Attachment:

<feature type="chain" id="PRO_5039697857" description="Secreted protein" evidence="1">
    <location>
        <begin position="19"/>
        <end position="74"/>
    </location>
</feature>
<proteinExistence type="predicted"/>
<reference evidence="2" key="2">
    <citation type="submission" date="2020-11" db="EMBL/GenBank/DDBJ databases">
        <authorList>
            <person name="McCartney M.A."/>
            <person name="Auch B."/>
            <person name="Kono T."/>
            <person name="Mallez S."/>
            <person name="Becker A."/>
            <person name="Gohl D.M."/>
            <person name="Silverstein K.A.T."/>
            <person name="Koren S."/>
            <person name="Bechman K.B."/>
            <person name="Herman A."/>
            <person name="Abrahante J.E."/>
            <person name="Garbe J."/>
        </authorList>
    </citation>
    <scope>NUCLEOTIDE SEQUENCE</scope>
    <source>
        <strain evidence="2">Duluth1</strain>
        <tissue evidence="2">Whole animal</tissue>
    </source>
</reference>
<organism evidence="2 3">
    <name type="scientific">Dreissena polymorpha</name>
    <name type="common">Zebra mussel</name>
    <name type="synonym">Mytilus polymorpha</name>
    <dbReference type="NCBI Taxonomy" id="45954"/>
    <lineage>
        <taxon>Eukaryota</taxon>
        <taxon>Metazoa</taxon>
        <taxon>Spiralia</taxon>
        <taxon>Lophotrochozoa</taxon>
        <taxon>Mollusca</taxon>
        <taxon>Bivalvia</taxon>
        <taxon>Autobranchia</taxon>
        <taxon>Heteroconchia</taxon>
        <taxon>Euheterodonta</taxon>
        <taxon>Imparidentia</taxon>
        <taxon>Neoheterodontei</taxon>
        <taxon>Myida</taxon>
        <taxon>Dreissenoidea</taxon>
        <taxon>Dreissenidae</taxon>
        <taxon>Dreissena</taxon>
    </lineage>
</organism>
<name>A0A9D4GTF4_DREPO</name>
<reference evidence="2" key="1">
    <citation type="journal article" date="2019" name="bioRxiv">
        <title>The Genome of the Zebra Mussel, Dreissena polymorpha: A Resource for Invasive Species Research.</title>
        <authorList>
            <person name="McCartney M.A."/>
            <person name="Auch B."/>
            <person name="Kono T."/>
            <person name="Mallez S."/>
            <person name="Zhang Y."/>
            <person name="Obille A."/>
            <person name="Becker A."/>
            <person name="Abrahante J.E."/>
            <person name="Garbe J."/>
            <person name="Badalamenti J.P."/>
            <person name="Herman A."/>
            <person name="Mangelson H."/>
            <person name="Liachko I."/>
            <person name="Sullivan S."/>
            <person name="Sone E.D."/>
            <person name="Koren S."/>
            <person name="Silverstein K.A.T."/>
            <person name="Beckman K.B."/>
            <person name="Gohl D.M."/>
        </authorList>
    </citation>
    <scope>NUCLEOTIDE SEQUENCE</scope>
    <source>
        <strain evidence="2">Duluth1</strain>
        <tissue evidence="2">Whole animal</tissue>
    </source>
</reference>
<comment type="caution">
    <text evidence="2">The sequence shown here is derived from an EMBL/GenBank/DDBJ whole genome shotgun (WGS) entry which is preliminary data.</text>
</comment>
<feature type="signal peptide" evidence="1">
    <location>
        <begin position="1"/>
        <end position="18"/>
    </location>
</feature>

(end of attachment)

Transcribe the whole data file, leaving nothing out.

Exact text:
<feature type="chain" id="PRO_5039697857" description="Secreted protein" evidence="1">
    <location>
        <begin position="19"/>
        <end position="74"/>
    </location>
</feature>
<proteinExistence type="predicted"/>
<reference evidence="2" key="2">
    <citation type="submission" date="2020-11" db="EMBL/GenBank/DDBJ databases">
        <authorList>
            <person name="McCartney M.A."/>
            <person name="Auch B."/>
            <person name="Kono T."/>
            <person name="Mallez S."/>
            <person name="Becker A."/>
            <person name="Gohl D.M."/>
            <person name="Silverstein K.A.T."/>
            <person name="Koren S."/>
            <person name="Bechman K.B."/>
            <person name="Herman A."/>
            <person name="Abrahante J.E."/>
            <person name="Garbe J."/>
        </authorList>
    </citation>
    <scope>NUCLEOTIDE SEQUENCE</scope>
    <source>
        <strain evidence="2">Duluth1</strain>
        <tissue evidence="2">Whole animal</tissue>
    </source>
</reference>
<organism evidence="2 3">
    <name type="scientific">Dreissena polymorpha</name>
    <name type="common">Zebra mussel</name>
    <name type="synonym">Mytilus polymorpha</name>
    <dbReference type="NCBI Taxonomy" id="45954"/>
    <lineage>
        <taxon>Eukaryota</taxon>
        <taxon>Metazoa</taxon>
        <taxon>Spiralia</taxon>
        <taxon>Lophotrochozoa</taxon>
        <taxon>Mollusca</taxon>
        <taxon>Bivalvia</taxon>
        <taxon>Autobranchia</taxon>
        <taxon>Heteroconchia</taxon>
        <taxon>Euheterodonta</taxon>
        <taxon>Imparidentia</taxon>
        <taxon>Neoheterodontei</taxon>
        <taxon>Myida</taxon>
        <taxon>Dreissenoidea</taxon>
        <taxon>Dreissenidae</taxon>
        <taxon>Dreissena</taxon>
    </lineage>
</organism>
<name>A0A9D4GTF4_DREPO</name>
<reference evidence="2" key="1">
    <citation type="journal article" date="2019" name="bioRxiv">
        <title>The Genome of the Zebra Mussel, Dreissena polymorpha: A Resource for Invasive Species Research.</title>
        <authorList>
            <person name="McCartney M.A."/>
            <person name="Auch B."/>
            <person name="Kono T."/>
            <person name="Mallez S."/>
            <person name="Zhang Y."/>
            <person name="Obille A."/>
            <person name="Becker A."/>
            <person name="Abrahante J.E."/>
            <person name="Garbe J."/>
            <person name="Badalamenti J.P."/>
            <person name="Herman A."/>
            <person name="Mangelson H."/>
            <person name="Liachko I."/>
            <person name="Sullivan S."/>
            <person name="Sone E.D."/>
            <person name="Koren S."/>
            <person name="Silverstein K.A.T."/>
            <person name="Beckman K.B."/>
            <person name="Gohl D.M."/>
        </authorList>
    </citation>
    <scope>NUCLEOTIDE SEQUENCE</scope>
    <source>
        <strain evidence="2">Duluth1</strain>
        <tissue evidence="2">Whole animal</tissue>
    </source>
</reference>
<comment type="caution">
    <text evidence="2">The sequence shown here is derived from an EMBL/GenBank/DDBJ whole genome shotgun (WGS) entry which is preliminary data.</text>
</comment>
<feature type="signal peptide" evidence="1">
    <location>
        <begin position="1"/>
        <end position="18"/>
    </location>
</feature>